deer parts part 1

Because of a death in the family and my impending graduation this story was not completed though I have drafted an outline, I was not able to complete this in time for the reading tonight.  I will keep working on it here and you can see revisions as they come up as well as the conclusion.



“The white-tailed deer is today Pennsylvania’s most striking game animal. At the same time, it is also the Commonwealth’s most complicated game problem.” — Pennsylvania Game News, Editorial, October 1947

Deer Parts

I know you all care about deer. So very much.  When you’re driving late at night and the air is still and they wander to the side of the road and you see their sweet faces, docile, and grazing. You want to hand feed them. The spots on a tiny fawn. The way their legs flail and their quick excitement after you bump them in the night with their car?  You want to own them and hand feed them and pet them and put pretty saddles on them so your six year old can ride them into the fairy kingdom.  You remember when those awful hunters killed bambi’s mother, and the forest burned. You cried, oh you cried and you watched it again with your kids and they cried and you all made winter treats of apples covered with peanut butter and birdseeds to make up for the fictional injustice.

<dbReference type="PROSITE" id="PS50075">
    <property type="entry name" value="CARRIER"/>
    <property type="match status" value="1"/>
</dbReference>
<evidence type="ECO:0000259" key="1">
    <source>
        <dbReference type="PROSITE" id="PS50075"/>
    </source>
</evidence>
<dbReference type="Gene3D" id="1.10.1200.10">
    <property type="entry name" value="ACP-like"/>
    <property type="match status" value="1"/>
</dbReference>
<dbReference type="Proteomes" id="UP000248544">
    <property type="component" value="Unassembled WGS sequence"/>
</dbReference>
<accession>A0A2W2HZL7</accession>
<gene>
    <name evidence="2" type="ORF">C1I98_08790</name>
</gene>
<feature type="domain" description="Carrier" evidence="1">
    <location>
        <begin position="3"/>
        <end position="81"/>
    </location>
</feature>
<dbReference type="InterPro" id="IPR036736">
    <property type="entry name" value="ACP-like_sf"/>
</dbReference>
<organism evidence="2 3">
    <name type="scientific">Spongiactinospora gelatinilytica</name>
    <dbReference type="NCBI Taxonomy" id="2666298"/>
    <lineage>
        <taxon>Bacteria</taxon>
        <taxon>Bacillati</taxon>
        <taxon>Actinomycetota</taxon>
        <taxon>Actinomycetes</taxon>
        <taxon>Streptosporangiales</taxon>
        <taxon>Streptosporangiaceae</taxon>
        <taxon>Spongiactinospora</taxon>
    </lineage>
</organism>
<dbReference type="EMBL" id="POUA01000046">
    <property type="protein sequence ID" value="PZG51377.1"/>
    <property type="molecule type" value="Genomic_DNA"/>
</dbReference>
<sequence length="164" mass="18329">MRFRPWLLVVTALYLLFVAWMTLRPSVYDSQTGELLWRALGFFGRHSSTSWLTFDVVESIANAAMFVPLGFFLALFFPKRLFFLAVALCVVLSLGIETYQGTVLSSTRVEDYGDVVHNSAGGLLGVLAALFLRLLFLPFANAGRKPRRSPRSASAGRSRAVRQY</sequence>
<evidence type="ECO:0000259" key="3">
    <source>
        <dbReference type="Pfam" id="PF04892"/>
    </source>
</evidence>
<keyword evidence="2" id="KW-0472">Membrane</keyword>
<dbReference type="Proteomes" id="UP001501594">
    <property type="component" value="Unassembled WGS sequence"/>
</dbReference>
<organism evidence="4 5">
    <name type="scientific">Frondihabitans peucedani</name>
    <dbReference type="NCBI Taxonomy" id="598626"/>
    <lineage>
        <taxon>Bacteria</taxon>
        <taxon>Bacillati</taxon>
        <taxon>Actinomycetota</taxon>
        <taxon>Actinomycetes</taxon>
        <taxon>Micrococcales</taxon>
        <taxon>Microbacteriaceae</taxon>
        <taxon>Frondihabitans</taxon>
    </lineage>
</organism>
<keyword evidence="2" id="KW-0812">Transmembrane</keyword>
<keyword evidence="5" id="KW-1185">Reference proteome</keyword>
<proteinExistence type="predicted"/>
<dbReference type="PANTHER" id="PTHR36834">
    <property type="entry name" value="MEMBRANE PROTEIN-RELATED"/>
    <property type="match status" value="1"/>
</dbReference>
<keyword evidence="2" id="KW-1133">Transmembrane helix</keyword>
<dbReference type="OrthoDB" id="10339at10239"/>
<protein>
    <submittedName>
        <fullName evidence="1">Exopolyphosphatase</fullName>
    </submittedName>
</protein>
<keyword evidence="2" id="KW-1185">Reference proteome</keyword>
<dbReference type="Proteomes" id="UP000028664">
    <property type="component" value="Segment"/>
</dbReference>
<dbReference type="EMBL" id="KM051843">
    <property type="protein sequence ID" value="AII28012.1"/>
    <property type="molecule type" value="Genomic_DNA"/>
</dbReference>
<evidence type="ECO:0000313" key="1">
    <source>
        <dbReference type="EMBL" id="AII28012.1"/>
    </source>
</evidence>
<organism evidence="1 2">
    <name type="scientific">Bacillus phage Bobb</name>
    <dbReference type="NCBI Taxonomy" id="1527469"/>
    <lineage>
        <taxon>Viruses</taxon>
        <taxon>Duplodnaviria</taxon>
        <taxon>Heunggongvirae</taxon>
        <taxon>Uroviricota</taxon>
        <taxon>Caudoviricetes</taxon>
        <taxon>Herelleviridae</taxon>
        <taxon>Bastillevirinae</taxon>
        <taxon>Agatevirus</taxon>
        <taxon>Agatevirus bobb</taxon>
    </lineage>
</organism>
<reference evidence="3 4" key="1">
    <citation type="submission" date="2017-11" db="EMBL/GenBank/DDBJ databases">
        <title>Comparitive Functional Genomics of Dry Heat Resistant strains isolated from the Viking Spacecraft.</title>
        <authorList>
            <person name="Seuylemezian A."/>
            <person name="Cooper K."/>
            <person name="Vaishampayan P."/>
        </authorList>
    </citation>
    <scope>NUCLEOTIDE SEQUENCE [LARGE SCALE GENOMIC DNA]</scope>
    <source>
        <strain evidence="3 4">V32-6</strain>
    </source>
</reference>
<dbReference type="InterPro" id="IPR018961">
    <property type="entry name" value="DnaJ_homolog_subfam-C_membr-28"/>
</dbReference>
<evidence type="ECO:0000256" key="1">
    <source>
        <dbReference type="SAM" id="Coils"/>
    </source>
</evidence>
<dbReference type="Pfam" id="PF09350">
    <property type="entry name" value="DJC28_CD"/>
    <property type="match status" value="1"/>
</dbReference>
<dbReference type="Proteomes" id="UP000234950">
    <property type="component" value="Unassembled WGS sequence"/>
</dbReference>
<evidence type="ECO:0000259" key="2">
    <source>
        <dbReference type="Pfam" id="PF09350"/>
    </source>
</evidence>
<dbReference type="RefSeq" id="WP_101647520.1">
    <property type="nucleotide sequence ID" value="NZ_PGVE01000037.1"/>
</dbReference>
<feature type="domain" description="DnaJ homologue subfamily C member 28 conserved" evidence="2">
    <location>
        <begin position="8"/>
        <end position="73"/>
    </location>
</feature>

You people make me sick. Your great disdain for hunting and your neat Styrofoam packages of ground beef. You prefer to imagine your meat as a thing that comes as it is, and forget that you’re eating the meat and sucking the bones of the sluggish animals born into meat slavery. A deer in the wild has a fighting chance, a sportsman with the right spirit has a great respect for that animal. Perhaps in the city and your civilized suburban societies you don’t have to associate with the wilderness from which we all came. You’re like a kid putting grass in the box with a turtle to eat.  You don’t really understand the full force of nature, or what it takes to maintain it.

Here’s the thing about deer. They kill more people than any other animal in North America. Through attacks and through car accidents and through lyme disease.  And people have to hunt these deer so that their population isn’t overrun and so that they don’t starve and run into the streets and well you get it…